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Variation of common carotid artery elasticity with intimal-medial thickness: the ARIC Study. Atherosclerosis Risk in Communities.

TitleVariation of common carotid artery elasticity with intimal-medial thickness: the ARIC Study. Atherosclerosis Risk in Communities.
Publication TypeJournal Article
Year of Publication1997
AuthorsRiley WA, Evans GW, Sharrett AR, Burke GL, Barnes RW
JournalUltrasound Med Biol
Date Published1997
KeywordsArteriosclerosis, Blacks, Blood Pressure, Carotid Artery, Common, Cohort Studies, Compliance, Elasticity, Female, Humans, Male, Middle Aged, Prospective Studies, Risk Factors, Sex Factors, Tunica Intima, Tunica Media, Ultrasonography, United States, Whites

The Atherosclerosis Risk in Communities (ARIC) study is a prospective investigation of the etiology and natural history of atherosclerosis and cardiovascular disease in four U.S. communities. The purpose of this work is to investigate the relationship between common carotid artery elasticity and intimal-medial thickness (IMT) in the four race-gender groups represented in the ARIC cohort. Noninvasive ultrasonic methods were used to measure IMT and the [systolic minus diastolic] diameter change (DC) of the left common carotid artery in 10,920 black and white, men and women between the ages of 45 and 64 y. The relationship between DC and IMT and IMT2 was examined after adjustment of DC for age, height, diastolic diameter, diastolic blood pressure and linear and quadratic terms for pulse pressure. This adjusted value of DC was used as an index of elasticity of the common carotid artery in the ARIC cohort with larger values of adjusted DC implying a more elastic vessel. The general behavior of adjusted DC with increasing IMT was observed to be qualitatively similar in all four race-gender groups. Adjusted DC remained nearly constant or increased slightly for values of IMT between approximately 0.4 and 0.8 mm, up to approximately the 90th percentile of IMT, and then decreased above the 90th percentile of IMT. Common carotid artery elasticity, defined as adjusted DC, varies with increasing IMT in the ARIC cohort in a manner consistent with results from previous studies in animals and human subjects addressing the variation of several elasticity indices with atherosclerotic involvement and risk factor exposure in the aorta, and brachial and radial arteries. Our results suggest that thicker common carotid artery walls in middle-aged U.S. populations are no stiffer than thinner walls, except for the thickest 10% of arteries. Since the distal common carotid artery frequently contains atheromatous plaques in this population, the lack of change in stiffness, indeed, the reduction in stiffness per unit thickness, may reflect the various stages of early common carotid atherosclerosis most often found in this population. These are characterized more by destruction of arterial wall structural elements than by changes such as widespread or circumferential sclerosis, which would strengthen and stiffen the artery.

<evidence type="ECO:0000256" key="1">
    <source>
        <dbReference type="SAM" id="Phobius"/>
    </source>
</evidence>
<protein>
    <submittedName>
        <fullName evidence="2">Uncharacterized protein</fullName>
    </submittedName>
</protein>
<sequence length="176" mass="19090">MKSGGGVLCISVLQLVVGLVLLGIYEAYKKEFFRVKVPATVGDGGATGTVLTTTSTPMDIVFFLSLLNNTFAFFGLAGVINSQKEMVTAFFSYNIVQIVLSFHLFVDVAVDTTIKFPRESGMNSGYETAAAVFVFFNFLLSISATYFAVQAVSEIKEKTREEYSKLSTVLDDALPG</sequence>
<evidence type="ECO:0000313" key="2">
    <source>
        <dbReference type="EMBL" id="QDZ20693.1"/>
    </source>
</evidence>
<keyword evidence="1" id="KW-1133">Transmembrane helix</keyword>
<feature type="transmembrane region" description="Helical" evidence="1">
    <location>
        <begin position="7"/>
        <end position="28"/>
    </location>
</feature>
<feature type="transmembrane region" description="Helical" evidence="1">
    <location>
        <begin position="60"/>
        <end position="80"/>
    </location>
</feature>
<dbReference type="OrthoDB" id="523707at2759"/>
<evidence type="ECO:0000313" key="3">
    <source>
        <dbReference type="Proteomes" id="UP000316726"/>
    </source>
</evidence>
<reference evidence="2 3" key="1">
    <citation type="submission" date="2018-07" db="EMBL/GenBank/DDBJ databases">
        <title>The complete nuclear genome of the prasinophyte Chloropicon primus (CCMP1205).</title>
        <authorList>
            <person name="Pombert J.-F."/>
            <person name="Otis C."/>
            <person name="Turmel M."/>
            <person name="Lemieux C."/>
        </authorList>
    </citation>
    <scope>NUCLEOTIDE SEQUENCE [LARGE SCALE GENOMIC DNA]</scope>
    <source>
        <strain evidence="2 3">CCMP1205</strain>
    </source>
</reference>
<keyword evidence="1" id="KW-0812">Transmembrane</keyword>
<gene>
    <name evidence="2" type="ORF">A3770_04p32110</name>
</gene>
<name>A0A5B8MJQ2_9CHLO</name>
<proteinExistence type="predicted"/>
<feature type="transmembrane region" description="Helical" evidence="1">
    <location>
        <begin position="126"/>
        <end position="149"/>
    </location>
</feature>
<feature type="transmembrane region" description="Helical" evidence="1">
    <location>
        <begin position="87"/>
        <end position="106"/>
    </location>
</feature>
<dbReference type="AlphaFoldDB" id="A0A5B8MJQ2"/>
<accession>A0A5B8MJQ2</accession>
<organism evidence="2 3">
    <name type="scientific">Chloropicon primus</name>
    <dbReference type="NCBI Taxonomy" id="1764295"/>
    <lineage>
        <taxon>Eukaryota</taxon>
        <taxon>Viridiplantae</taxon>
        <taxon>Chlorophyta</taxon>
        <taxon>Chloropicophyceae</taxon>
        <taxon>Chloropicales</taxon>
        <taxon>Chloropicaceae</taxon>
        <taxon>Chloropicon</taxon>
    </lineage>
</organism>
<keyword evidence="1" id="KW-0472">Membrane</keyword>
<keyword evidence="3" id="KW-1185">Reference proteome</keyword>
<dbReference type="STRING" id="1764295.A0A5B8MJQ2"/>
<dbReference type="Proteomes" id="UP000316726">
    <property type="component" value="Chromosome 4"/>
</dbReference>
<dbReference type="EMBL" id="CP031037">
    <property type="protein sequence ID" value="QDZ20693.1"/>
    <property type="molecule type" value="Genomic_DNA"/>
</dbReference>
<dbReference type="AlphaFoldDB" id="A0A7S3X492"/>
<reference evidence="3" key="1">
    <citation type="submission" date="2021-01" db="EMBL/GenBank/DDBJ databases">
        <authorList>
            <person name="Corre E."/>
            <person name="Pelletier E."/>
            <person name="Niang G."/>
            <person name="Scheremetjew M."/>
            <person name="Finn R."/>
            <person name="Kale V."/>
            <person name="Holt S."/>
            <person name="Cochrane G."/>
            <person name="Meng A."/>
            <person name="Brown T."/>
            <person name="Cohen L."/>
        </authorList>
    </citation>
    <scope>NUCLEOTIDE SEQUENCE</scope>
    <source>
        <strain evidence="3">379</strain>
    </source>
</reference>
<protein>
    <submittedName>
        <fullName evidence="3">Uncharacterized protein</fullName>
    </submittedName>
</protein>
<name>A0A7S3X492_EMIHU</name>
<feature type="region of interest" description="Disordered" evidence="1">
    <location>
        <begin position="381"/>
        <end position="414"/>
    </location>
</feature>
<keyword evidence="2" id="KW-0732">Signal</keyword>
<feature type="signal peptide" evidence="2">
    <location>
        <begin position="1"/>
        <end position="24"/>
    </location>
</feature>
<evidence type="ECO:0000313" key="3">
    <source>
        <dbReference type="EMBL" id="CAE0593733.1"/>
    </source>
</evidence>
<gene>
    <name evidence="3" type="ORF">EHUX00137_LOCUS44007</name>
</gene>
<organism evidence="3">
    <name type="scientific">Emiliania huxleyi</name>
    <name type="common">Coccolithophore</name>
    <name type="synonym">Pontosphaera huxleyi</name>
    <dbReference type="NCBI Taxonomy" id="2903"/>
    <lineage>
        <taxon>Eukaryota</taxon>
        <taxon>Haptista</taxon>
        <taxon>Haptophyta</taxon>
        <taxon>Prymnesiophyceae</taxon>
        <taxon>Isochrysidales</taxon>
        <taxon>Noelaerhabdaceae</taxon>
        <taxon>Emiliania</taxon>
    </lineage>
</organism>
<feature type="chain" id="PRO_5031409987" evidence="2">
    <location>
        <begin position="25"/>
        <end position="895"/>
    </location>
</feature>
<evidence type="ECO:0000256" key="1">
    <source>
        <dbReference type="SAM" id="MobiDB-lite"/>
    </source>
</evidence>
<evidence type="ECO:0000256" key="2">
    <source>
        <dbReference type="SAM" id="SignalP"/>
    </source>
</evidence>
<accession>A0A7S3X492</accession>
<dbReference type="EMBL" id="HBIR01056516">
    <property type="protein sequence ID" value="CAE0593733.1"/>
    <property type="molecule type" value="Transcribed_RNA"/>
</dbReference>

Alternate JournalUltrasound Med Biol
PubMed ID9140173
Grant ListN01-HC-55015 / HC / NHLBI NIH HHS / United States
N01-HC-55016 / HC / NHLBI NIH HHS / United States
N01-HC-55018 / HC / NHLBI NIH HHS / United States